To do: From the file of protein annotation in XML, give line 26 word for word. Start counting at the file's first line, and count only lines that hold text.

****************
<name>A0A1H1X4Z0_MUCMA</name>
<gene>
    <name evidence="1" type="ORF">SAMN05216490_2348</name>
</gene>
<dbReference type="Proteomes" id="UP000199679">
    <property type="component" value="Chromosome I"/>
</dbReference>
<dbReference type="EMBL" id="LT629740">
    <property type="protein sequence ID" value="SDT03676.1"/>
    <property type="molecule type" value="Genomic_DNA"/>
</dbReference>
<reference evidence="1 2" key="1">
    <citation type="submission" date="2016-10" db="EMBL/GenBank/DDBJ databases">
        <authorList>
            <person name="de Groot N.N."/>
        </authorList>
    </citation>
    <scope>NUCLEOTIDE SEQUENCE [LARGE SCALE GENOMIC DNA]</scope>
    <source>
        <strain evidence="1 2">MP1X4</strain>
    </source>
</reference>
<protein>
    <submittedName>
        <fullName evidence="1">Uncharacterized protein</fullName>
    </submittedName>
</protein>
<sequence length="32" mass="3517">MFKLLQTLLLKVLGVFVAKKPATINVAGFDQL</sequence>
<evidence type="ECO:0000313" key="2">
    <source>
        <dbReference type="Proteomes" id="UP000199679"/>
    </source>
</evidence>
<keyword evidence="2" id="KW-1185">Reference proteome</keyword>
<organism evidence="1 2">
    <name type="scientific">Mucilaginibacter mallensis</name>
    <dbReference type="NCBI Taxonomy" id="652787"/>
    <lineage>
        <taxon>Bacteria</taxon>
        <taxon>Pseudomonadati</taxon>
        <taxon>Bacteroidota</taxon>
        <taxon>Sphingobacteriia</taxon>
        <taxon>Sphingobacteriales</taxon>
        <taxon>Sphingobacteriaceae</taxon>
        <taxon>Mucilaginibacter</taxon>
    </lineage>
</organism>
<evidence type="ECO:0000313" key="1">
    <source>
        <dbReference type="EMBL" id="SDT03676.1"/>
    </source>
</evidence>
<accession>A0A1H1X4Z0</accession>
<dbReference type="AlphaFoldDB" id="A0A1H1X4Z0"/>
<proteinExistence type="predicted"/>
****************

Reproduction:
    </submittedName>